Applauding the design of Mississippi’s Grammy Museum

The Grammy Museum Mississippi features proprietary curtain wall and entrance systems, which allow for visual continuity between the museum’s front porch and lobby.
Photo © Creative Sources Photography

Celebrating the continuing musical achievements of the residents of the Magnolia State, the Grammy Museum Mississippi opened a year ago in Cleveland. This one-story, 2601-m2 (28,000-sf) museum carries a value of $20 million, and features exhibits that explore the timeline of music developments and its supporting cultural context. It is located near the Delta Music Institute and its audio recording facilities.

“The design concept was to create a building as contemporary as the internationally recognized brand it represents, while still resonating with the Delta vernancular,” says Jason Agostinelli, an architect with Dale Partners, which—in collaboration with Eley|Barkley—designed the museum. “The blending of these two themes helps reinforce the idea that, yes, Mississippi has great musical heritage, but we are still very relevant in today’s music scene.”

Among the museum’s various notable features is its incorporation of a 9-m (30-ft) tall curtain wall in the lobby, and its use of proprietary entrance systems. The curtain wall itself features 190- and 254-mm (7.5- and 10-in.), durable and low-maintenance aluminum framing members painted white. It can withstand wind speeds of up to 145 km/hr (90 mph), and is secured with an exterior screw-applied pressure bar.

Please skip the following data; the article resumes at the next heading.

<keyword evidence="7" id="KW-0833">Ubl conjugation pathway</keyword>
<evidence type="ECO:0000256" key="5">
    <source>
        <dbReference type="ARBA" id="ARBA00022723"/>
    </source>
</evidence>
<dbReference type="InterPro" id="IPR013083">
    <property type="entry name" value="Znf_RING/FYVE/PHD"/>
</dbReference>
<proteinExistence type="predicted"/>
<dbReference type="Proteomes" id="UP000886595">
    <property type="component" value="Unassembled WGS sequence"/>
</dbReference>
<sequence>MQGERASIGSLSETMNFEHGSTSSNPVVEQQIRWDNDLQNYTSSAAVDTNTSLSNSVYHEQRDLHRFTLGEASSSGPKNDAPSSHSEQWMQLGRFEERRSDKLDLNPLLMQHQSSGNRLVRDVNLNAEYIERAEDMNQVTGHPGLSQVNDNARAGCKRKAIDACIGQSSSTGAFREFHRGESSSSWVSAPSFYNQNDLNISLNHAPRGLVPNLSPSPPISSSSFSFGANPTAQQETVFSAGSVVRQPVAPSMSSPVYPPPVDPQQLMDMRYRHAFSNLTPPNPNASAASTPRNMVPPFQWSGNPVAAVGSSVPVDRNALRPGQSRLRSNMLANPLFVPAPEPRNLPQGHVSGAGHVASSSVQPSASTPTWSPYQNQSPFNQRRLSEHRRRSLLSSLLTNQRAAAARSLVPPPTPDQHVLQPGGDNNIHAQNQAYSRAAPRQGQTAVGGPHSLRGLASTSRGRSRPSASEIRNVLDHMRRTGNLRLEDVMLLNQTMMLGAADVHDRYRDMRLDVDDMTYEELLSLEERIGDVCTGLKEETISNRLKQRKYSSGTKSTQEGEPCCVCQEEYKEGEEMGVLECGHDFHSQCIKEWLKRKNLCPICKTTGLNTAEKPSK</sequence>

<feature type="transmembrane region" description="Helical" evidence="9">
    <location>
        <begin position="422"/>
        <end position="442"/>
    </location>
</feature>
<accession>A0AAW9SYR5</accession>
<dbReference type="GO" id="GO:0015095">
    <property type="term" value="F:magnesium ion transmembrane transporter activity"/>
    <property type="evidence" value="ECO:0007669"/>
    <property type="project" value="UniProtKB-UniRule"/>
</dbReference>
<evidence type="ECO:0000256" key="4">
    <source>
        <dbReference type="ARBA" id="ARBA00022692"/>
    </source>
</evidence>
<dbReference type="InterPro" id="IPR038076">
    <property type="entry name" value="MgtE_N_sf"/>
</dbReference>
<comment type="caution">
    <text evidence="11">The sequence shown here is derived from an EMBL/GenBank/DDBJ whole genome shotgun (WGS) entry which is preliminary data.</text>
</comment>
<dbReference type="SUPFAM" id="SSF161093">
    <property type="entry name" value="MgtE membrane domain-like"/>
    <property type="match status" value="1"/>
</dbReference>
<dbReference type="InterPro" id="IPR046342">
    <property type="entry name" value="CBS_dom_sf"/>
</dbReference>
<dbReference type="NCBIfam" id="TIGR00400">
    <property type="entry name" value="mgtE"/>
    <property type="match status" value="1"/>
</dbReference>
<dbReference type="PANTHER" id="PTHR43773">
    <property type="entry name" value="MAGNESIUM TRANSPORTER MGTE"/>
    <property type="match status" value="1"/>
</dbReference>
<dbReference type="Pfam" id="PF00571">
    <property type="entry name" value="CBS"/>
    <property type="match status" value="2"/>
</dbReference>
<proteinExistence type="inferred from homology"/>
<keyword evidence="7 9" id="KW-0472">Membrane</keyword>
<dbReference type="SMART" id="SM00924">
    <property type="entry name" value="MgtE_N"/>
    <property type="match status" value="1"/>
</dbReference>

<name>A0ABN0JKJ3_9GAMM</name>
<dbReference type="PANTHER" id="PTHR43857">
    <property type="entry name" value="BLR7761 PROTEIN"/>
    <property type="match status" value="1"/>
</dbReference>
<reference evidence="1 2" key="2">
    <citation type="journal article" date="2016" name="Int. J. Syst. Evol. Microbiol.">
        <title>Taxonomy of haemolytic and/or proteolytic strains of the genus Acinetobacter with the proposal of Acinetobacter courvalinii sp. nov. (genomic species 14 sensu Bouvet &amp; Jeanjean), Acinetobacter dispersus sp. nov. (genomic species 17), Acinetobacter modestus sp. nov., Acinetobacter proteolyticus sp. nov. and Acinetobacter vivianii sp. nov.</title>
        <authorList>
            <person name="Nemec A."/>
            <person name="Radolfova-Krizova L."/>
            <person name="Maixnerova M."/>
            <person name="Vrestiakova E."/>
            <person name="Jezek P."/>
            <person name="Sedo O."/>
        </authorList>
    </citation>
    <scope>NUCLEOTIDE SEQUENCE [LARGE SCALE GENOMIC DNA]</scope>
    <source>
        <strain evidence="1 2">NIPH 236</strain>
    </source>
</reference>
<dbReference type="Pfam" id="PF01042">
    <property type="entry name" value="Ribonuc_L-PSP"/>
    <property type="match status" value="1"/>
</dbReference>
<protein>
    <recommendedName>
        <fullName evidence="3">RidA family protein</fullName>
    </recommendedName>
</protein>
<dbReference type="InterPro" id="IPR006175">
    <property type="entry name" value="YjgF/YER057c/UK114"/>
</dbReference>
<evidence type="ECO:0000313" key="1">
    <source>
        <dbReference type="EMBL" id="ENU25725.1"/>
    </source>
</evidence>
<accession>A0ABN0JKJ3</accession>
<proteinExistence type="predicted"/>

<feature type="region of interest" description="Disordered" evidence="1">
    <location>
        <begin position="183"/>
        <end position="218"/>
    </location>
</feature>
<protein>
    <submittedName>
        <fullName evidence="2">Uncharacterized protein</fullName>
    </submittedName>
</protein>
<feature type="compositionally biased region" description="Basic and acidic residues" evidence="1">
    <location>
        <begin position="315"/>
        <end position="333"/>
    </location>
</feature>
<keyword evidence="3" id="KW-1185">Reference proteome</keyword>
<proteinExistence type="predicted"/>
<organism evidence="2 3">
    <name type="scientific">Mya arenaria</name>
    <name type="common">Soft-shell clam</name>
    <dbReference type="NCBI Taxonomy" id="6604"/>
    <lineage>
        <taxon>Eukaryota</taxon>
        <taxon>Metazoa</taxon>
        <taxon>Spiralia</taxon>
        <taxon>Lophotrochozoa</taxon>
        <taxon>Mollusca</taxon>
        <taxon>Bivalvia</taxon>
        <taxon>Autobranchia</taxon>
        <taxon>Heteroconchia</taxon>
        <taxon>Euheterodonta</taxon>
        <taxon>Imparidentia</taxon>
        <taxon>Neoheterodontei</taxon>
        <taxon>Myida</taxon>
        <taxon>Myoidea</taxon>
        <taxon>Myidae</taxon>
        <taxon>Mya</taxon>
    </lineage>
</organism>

“This museum required that we have no natural light in the exhibit space. We wanted to combat that with an all-glass lobby to provide a visually active space,” says Agostinelli. “The lobby is a great event space for the community and can accommodate over 300 people. The curtain wall allowed the lobby to act as our ‘screened porch’ so that, visually, it was a continuation of the front porch.”

“The south-facing porch was designed to accommodate larger numbers of people during functions and events seeking shelter from the heat,” he continues. “The brise-soleil over the porch was designed to shade the lobby during the summer, but will allow the sun to warm the space during the winter when the sun angles are lower.”

The glass for this project, including glass for the lobby and elevator, was installed by general contractor Flagstar Construction Company and glazing contractor Raymond Glass Company.

Additionally, the museum features design elements that support its exhibits—for example, the permanent exhibit ‘History of Dance’ relies in part on a touch-sensititve, multi-colored dance floor. Special exhibits also come and go throughout the year. The facility includes two areas to support events: the 140-seat Sanders Soundstage (a theatre located within the museum) and an adjacent outdoor amphitheater with space for up to 2000 people.

“We regularly receive compliments on our facility from visitors and the modern, open design makes it ideal for special events,” says Emily Havens, the museum’s executive director.

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